Listening to Drew Lanham is like standing in a field and hearing the sounds of nature wash over you. Lanham grew up in the country in South Carolina and fell in love with watching birds. Eventually, he turned that love into his career.
On a patch of farmland down in South Carolina, a man named Ed Currie grows the hottest peppers on Earth. The Guinness Book of World Records says so – they’ve certified his pepper called the Carolina Reaper as the hottest ever measured. During this episode I try some sauce made from those peppers. It’s called Chocolate Plague. I’m relieved to still be here to tell you about it.
Josh Burford was one of our first guests on SouthBound, a year and a half ago. Josh is an expert on the LGBTQ history of the South, and at the time we talked, he was about to leave Charlotte for Alabama to co-found the Invisible Histories Project, which aims to document queer history throughout the South.
Matt and Ted Lee are brothers who grew up in Charleston and moved to New York. They had what they thought was a great idea – to sell boiled peanuts to all the Southern-themed joints in the Big Apple. It didn’t go well.
Lisa Hendy just became the first woman to be named chief ranger at the Great Smoky Mountains National Park. She’s in charge of emergency operations for the park, which covers 800 square miles on the Tennessee-North Carolina border and is America's busiest national park, with 11.4 million visitors last year.
I met Tony Jack 10 years ago when I was on a fellowship at Harvard. It was the first day of a sociology class I was taking. Tony walked in looking like an NFL lineman – tall and thick and wearing a track suit. Then, the professor had us introduce ourselves. And about 10 seconds after Tony started talking, I knew he was the smartest one in the class.
Leighton Ford wasn’t born a Southerner, but surely by now he qualifies – he has lived in Charlotte more than 60 years. Before then, back home in Canada, he met a young preacher named Billy Graham. He ended up not just working with Graham, but marrying his sister Jeanie. He went on to his own career as a teacher and mentor to young evangelist. But he and Billy Graham stayed friends to Graham’s dying day.
Yohana Solomon had to learn a different way of living when she emigrated to America 20 years ago. She took political asylum here as her home country of Ethiopia was in the middle of a war. Eventually, she landed in Atlanta. And now she brings the whole world to a Southern supper table.
Chuck Culpepper and I were friends for years before I ever met him — we used to talk about music and storytelling on a chat room created by some fellow writers back in the Internet’s dial-up days. Chuck is one of the few openly gay male sportswriters in America.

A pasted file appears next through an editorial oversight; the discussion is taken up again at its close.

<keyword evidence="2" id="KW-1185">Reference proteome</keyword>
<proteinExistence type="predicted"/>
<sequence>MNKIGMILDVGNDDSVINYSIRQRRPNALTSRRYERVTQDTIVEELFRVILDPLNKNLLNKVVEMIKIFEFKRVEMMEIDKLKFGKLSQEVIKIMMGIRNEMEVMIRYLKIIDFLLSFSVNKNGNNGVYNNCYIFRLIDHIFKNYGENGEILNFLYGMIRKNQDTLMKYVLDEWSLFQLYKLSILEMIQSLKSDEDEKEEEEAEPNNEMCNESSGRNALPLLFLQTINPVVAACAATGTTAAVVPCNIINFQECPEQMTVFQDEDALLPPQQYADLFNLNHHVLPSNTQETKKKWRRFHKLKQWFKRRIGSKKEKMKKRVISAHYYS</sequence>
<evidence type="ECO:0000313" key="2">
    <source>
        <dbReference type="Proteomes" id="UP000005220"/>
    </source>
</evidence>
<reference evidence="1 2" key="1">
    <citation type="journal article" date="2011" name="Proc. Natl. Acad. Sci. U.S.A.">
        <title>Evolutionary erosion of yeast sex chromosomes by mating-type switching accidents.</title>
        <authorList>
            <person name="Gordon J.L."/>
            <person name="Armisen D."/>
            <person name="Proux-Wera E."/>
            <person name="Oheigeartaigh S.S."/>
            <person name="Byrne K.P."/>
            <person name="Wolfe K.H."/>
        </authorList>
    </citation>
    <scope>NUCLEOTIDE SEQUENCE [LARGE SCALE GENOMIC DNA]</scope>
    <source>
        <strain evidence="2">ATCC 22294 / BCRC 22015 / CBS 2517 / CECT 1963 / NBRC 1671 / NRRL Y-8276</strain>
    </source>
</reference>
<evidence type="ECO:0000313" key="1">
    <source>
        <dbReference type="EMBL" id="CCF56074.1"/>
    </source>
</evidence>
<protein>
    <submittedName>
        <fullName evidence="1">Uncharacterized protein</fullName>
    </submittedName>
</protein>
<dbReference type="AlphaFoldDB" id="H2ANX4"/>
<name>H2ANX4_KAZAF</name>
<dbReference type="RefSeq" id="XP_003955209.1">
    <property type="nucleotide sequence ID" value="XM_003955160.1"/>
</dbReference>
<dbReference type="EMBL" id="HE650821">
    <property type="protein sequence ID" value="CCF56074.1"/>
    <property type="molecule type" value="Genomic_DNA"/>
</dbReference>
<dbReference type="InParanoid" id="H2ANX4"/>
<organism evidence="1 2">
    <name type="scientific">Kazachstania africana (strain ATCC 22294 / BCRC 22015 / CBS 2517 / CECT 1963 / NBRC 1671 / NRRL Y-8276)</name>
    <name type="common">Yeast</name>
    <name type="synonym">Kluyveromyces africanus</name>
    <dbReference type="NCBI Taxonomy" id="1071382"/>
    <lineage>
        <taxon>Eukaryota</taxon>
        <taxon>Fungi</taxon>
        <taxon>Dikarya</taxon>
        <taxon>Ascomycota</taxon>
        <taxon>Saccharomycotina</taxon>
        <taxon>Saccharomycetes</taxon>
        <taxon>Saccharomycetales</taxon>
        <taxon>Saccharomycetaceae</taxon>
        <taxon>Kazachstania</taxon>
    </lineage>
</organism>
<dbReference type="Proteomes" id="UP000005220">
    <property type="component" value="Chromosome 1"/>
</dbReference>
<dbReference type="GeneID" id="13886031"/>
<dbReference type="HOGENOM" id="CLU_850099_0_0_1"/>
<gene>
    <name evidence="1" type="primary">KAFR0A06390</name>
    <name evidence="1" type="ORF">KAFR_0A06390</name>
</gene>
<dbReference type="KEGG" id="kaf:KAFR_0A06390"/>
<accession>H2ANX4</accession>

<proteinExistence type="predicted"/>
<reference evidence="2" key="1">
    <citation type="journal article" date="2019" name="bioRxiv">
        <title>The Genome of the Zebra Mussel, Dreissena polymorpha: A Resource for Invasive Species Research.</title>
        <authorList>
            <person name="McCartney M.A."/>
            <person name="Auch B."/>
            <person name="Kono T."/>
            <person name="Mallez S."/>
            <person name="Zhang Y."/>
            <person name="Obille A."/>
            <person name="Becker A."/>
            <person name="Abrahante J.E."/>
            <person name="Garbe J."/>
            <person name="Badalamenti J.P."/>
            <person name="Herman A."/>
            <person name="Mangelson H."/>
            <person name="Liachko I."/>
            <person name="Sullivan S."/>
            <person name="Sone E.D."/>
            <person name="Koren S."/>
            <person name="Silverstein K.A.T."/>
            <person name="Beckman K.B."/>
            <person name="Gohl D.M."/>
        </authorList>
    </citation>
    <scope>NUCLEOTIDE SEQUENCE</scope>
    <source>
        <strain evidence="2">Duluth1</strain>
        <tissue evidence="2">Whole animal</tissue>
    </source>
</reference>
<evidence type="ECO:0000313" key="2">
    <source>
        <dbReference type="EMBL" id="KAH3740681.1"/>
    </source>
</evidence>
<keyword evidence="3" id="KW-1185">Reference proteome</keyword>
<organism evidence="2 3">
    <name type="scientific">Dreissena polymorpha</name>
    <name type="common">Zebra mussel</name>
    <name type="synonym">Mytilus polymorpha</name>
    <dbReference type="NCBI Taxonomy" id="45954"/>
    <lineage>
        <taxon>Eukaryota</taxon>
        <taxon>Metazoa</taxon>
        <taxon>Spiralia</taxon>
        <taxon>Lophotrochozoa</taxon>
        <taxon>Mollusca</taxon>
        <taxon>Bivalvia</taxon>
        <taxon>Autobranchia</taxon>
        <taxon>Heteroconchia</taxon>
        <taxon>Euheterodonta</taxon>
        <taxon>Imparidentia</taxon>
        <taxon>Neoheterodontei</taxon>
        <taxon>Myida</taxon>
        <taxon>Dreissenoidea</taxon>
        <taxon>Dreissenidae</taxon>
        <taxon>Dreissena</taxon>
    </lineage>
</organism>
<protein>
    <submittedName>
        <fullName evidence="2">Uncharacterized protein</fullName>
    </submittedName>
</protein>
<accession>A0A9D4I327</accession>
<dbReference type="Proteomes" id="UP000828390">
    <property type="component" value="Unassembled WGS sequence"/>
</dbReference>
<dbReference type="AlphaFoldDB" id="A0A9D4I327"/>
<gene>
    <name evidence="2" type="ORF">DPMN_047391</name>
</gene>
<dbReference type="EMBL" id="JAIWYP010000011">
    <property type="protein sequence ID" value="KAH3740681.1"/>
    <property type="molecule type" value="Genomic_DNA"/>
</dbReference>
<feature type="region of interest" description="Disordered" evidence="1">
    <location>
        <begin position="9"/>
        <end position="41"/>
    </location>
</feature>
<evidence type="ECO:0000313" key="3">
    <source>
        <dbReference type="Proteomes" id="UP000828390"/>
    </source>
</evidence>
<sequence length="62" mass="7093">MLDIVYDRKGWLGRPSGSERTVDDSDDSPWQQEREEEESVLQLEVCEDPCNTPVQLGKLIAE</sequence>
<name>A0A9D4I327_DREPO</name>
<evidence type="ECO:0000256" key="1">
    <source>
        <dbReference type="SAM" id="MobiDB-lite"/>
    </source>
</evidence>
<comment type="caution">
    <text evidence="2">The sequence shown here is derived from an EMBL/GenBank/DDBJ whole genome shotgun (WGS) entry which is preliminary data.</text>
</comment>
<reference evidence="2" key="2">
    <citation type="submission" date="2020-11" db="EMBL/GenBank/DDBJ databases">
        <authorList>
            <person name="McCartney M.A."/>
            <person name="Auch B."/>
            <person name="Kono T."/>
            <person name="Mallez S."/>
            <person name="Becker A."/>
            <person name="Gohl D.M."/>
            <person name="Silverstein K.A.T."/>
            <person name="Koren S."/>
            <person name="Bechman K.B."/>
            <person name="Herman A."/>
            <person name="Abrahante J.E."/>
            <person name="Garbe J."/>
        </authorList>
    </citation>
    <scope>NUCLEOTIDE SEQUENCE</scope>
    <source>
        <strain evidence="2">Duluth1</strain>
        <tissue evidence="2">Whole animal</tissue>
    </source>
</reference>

Tom Hanchett is a historian. Charlotte is his particular area of expertise, but he has spent years studying how the modern South came to be. So how did our history make the South what it is today? And what are some of the changes likely to come our way in the future?
When Charlie Lovett was a boy growing up in Winston-Salem, one day he put on a record and heard a recording of Lewis Carroll’s “Alice In Wonderland.” When Charlie became a grown man, he would become one of the world’s leading experts on Lewis Carroll and his creations.
A note from Tommy: Today’s episode is a recut version of the conversation I had with Dale Earnhardt Jr. last March. We’ve done some editing and reshaping so it might sound a little different, but we thought it might be a good time to re-air it with the Daytona 500 coming up on Feb. 17. You’ll hear Dale Jr. talk about his mixed emotions about retiring as a race car driver, and his relationship with his legendary dad, Dale Sr. He also talks about getting ready to become a father, which...
In 1976, Janie Mines became the first black woman to attend the U.S. Naval Academy. The Navy fought to keep her and other women out and once she arrived as part of the initial group of 81 women, many of her fellow midshipmen were furious that she was there. What was her life like for those four historic years in Annapolis? And as she changed the Naval Academy, how did it change her?
Chuck Reece wanted to hear a particular kind of voice from the South – a voice that loved and appreciated this part of the world while acknowledging all its faults, past and present. He didn’t hear that voice enough.
(A note from Tommy: This is a replay of our episode with Tayari Jones from back in July. We’re running it again here at the end of the year because Tayari’s novel “An American Marriage” was, by acclamation, one of the best books of 2018. It made the best-of lists by the New York Times, the Washington Post and Time Magazine. And Apple Books named it their book of the year. So if you missed our conversation the first time, or even if you didn’t, I think you’ll enjoy it. As always, thanks for...
Frye Gaillard has been writing about the South for going on 50 years. In SouthBound's home base of Charlotte, he was a legendary feature writer for the Charlotte Observer. But he’s best known for his books, which range from a study of school integration to a biography of Jimmy Carter.